Murder trial focuses on witness testimony

Published 12:00 am Wednesday, December 14, 2005

“He’s got a gun.”

The surviving victim of a summertime double shooting said as he sobbed openly Tuesday when he recalled the night he was injured and his friend lost his life.

Orlan “J.R.” Harper Jr., 19, of Ironton,

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took the witness stand in Tuesday in the trial of Willam “Bub” Cooper Jr, the man accused of shooting Harper and his friend, Scott Marcum in July.

During direct examination by Lawrence County Prosecutor J.B. Collier, Harper testified he, Marcum, Cooper and a few other people were at the strip mines near Porter Gap Road the night the shooting took place.

Harper said he and Scott were talking about a personal problem Harper had when Bub Cooper came to him and asked him for a lighter so he could set his four wheeler on fire, because it would not work.

“He was drunk, kind of mad at everyone and aggravated, like,” Harper said.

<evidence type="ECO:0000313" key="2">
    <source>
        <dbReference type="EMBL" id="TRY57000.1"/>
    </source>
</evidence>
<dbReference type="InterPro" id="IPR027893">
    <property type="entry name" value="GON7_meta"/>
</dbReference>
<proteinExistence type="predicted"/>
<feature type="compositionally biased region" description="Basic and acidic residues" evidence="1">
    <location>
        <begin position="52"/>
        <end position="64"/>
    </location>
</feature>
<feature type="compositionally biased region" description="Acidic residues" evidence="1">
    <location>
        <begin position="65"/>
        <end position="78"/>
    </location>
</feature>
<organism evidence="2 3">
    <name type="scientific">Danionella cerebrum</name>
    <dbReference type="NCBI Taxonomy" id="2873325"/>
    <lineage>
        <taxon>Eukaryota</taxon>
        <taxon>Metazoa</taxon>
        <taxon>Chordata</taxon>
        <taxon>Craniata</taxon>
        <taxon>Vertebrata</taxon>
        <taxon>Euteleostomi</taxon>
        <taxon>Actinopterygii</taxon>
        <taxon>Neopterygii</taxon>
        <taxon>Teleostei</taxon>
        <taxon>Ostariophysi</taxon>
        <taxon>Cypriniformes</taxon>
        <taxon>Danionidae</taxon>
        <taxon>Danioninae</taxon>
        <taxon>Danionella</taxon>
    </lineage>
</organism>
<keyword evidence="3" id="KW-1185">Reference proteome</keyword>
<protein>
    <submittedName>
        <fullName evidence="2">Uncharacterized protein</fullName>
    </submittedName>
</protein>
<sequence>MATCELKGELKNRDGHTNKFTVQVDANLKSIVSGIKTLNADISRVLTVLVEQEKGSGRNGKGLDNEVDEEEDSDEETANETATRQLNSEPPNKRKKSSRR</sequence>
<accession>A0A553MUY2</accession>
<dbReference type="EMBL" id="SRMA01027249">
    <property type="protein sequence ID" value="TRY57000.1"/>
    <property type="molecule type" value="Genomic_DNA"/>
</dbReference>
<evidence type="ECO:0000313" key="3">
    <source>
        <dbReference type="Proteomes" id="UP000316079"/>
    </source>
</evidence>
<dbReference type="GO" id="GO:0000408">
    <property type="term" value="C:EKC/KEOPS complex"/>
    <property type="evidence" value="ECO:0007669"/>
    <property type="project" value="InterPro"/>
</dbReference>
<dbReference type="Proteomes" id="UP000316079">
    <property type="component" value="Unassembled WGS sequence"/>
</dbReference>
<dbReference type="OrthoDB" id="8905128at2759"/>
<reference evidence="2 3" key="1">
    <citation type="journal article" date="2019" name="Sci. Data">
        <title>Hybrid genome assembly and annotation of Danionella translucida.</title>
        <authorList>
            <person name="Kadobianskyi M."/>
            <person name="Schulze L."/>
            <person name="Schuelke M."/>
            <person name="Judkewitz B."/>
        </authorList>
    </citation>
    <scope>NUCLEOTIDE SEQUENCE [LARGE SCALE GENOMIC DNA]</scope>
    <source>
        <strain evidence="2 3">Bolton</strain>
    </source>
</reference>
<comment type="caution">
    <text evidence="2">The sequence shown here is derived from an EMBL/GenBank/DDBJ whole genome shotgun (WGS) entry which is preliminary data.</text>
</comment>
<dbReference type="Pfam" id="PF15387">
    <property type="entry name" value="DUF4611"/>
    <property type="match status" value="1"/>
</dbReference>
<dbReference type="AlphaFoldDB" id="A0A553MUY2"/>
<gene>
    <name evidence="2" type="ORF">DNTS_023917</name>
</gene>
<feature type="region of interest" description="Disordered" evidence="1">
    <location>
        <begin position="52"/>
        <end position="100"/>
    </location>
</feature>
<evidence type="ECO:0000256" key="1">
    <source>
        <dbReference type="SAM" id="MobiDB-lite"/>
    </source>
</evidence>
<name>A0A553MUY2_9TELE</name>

Shortly after that exchange, Harper said Cooper left the strip mines on foot and the activities amongst the friends at the strip mines ceased. Harper and his girlfriend then followed Marcum and his wife, Jackie Marcum, back to the Marcum residence on Township Road 151 E., where the two men sat outside talking.

“We were there about 20 minutes, sitting there when we heard a commotion over the hill at Freddy’s,” Harper said, referring to the residence of neighbor and friend, Fred Sisler, where the shootings took place.

“When we got down there, Fred had Cooper in kind of a full nelson, laying on the ground and he was saying ‘Bub, you’ve got to calm down, you’ve got to calm down. There’s no sense acting like this.’ We stood there a few minutes and Fred let Bub up and when Fred let Bub up, he was fighting mad.”

Harper testified Cooper said something unpleasant first to him and then to Marcum and then struck Marcum in the face.


Scott got up and hit Bub, just knocked Bub out,” Harper testified.

When Collier showed Harper photographs of Marcum’s facial injuries, Harper burst into tears.